In addition to sharing the victory with his crew and fans, Laperle also had a few other special people on his mind during this perfect day.  First, was his grandfather, who laid in a Canadian hospital unable to speak after a trachometry earlier in the week.  Laperle dedicated the victory to him.

Then, it was another of Laperle’s elders who shared his moment.  That was Quebec racing legend Jean Paul Cabana, who had won the Milk Bowl twice himself and tried to put the vex on Laperle during an interview over the PA earlier in the day at Thunder Road.  After all, Cabana wasn’t sure that he wanted his student to win the race more times than himself.

“He does give me a hard time,” said Laperle. “ He came to our place this week and asked ‘Are you going to beat me?’ because he won [The Milk Bowl] two times.  I told him, ‘I’m going to beat you this week then’.   We had a lot of fun.  Now, I’m with Kevin Lepage.  He won three Milk Bowls. ..Wow.”

It was then pointed out to Laperle (by this writer) that he was only one victory behind Robbie Crouch on the all-time Milk Bowl win list, and then by racing photographer Jamie Williams that he is still young…and the sky is the limit when it comes to future Milk Bowl success. 
Earlier in the season, Laperle had been even less optimistic after what he claimed to be a slow start to the ACT season.

“At the beginning of the year, the championship was our goal,” said Laperle. “But then things started to go wrong…”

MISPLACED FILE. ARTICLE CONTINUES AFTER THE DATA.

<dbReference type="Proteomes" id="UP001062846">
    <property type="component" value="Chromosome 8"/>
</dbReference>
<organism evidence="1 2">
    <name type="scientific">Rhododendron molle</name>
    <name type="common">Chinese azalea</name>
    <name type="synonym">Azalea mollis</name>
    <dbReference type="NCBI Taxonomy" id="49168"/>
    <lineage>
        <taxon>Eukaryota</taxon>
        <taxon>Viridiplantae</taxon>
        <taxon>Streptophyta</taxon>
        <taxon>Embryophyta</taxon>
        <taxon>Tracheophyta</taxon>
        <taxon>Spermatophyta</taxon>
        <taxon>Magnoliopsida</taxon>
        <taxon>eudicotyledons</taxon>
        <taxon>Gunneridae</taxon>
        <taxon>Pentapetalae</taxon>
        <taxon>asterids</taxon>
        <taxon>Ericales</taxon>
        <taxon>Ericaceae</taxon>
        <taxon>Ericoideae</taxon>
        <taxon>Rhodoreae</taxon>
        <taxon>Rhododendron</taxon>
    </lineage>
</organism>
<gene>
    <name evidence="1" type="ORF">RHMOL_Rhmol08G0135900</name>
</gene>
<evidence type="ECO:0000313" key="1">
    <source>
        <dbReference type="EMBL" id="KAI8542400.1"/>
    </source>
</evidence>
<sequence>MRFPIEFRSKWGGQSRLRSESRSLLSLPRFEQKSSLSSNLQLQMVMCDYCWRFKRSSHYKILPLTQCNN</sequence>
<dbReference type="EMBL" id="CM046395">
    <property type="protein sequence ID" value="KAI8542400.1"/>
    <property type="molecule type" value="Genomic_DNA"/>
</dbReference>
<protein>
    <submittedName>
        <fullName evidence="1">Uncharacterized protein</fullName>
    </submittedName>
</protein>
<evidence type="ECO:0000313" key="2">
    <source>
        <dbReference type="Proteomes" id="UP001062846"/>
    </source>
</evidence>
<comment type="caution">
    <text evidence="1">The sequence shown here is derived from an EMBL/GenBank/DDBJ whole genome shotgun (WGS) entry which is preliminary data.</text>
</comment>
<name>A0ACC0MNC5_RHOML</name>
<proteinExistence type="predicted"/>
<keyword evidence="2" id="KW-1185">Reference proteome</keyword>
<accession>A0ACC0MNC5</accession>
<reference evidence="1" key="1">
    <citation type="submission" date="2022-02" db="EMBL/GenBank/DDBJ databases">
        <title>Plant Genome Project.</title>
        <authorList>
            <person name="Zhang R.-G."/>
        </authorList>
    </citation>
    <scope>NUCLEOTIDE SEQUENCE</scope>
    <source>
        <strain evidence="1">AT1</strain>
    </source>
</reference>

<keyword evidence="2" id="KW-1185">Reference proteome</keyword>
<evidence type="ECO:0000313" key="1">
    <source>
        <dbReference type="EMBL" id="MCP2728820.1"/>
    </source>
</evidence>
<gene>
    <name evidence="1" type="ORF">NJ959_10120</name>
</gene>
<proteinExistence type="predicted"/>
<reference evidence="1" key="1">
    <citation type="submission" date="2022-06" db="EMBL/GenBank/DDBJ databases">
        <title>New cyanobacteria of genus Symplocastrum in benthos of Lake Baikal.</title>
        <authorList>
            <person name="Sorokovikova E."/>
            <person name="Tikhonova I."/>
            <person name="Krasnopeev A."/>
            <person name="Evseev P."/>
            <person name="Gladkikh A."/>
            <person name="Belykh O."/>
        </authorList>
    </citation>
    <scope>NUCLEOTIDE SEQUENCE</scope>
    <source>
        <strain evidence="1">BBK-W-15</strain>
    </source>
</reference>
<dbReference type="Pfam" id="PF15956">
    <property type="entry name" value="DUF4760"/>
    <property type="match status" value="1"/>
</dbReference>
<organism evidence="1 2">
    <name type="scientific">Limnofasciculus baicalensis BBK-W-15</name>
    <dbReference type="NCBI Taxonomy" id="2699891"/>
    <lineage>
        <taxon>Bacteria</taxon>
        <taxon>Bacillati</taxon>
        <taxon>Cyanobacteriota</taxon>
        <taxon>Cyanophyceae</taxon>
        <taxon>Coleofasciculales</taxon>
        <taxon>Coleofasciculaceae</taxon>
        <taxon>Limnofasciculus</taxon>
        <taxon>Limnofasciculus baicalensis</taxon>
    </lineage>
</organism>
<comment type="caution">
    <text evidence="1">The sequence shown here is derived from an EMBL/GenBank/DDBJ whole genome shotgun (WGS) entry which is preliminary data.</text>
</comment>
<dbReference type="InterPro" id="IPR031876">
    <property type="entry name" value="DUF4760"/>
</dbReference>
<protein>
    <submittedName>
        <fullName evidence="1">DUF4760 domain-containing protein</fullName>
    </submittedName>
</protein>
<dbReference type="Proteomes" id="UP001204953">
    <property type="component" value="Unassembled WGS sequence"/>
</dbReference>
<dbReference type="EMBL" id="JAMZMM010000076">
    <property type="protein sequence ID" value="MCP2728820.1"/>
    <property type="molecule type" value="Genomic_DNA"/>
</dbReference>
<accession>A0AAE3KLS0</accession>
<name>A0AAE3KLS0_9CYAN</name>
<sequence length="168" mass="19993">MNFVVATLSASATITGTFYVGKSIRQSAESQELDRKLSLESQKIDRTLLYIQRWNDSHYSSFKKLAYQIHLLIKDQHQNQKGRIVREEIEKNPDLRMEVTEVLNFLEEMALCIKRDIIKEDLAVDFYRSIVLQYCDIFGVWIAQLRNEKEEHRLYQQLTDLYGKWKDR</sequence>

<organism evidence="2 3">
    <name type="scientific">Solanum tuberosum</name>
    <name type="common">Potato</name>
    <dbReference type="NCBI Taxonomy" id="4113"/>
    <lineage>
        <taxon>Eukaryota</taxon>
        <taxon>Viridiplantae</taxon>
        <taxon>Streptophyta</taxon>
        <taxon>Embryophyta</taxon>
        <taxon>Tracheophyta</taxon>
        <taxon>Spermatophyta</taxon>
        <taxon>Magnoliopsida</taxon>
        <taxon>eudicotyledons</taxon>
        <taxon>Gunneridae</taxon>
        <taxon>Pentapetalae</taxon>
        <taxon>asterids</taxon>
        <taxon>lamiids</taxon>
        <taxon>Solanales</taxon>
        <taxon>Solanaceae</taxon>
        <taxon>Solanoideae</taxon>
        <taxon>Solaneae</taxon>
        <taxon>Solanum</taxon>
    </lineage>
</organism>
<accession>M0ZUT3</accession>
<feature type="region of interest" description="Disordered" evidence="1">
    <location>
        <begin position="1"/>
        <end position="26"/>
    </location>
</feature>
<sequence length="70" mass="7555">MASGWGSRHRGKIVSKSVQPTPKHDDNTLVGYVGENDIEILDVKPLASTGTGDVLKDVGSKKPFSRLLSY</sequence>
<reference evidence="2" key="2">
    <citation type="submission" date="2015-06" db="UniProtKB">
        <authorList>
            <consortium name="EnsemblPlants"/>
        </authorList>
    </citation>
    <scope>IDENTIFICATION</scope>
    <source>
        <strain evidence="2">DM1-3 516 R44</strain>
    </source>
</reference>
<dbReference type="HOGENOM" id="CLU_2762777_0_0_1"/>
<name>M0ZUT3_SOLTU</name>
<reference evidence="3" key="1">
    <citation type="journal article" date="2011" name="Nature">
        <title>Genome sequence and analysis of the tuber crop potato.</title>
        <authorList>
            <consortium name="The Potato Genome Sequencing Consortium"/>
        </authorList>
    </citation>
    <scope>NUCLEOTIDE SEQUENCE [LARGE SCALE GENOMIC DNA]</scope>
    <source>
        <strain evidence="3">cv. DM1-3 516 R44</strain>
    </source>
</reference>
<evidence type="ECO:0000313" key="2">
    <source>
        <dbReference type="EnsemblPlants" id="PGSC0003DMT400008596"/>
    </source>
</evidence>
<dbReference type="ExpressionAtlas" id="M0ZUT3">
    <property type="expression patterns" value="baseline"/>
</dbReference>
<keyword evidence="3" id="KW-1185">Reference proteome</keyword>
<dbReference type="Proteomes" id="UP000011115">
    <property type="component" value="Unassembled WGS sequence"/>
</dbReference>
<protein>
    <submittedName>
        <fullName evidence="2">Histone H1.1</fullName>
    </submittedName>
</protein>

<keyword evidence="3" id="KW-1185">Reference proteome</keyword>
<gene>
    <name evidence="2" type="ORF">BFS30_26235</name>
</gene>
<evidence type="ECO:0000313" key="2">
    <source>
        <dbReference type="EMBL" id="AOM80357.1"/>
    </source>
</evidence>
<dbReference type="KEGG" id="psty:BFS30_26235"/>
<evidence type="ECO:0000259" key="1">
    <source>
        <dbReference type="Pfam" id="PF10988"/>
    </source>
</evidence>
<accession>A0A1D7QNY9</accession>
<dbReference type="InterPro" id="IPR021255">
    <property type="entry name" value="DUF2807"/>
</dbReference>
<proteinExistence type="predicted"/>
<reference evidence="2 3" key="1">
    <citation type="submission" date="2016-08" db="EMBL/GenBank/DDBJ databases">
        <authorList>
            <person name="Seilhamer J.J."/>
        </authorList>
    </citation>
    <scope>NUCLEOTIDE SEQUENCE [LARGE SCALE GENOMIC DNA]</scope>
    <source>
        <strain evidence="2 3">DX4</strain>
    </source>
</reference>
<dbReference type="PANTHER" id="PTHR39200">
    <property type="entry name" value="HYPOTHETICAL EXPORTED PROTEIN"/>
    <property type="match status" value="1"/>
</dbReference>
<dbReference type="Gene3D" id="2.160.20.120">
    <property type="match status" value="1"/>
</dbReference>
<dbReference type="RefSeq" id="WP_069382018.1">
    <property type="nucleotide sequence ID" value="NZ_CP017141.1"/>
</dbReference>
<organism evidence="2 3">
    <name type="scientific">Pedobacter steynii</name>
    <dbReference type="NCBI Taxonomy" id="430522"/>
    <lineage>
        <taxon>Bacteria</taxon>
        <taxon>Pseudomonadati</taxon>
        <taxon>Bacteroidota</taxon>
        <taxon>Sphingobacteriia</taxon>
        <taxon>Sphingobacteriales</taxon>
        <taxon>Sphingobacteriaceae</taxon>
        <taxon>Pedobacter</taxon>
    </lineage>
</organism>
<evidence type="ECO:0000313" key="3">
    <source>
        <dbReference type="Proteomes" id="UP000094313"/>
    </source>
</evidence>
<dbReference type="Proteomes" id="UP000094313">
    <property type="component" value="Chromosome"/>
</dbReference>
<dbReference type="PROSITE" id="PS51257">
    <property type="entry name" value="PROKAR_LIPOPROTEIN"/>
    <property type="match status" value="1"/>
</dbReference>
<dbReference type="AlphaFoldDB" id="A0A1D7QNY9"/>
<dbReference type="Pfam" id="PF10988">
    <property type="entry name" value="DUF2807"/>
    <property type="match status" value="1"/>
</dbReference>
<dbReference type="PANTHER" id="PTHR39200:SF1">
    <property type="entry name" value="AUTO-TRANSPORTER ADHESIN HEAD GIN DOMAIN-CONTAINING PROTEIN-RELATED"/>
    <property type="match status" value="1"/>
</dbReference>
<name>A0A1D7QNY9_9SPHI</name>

A look back through our archives, at the Leftovers from the April event at Oxford Plains Speedway documents that.

“You want to know the truth?  It's not the start that I expected,” Laperle told back at Oxford after the second event of the season.  “I thought for sure at the beginning of the year, I would have a top five or something like that.  We had an eighth place finish at Lee and were ninth or tenth here.  We were coming here and thinking about the championship, but now I don't know.  Last year, I was sick and we did better than that.
Laperle (#91) raced with Joey Pole (#97) early on at The Milk Bowl.
Those two facts really got the racer  to become speechless.


That  was all that Laperle could say at that point.

And finally, Laperle got to share the moment with his new American “lady friend”.  A Milk Bowl tradition is that the trophy queen of the race is a real live dairy cow.  For Laperle’s 2005 and 2007 victories, that queen was Dickens, who Laperle met in victory lane.  This season, “Miss Kitty” a farm-mate of Dickens came instead. 

“I love the cows,” laughed Laperle.  “And she almost looked like Dickens.  But she had a white stripe."     

Laperle (Center) appears with Ken Squier (Right) and two-time Milk Bowl winner Jean Paul Cabana (Left).
Laperle lays a kiss on his new friend at Thunder Road.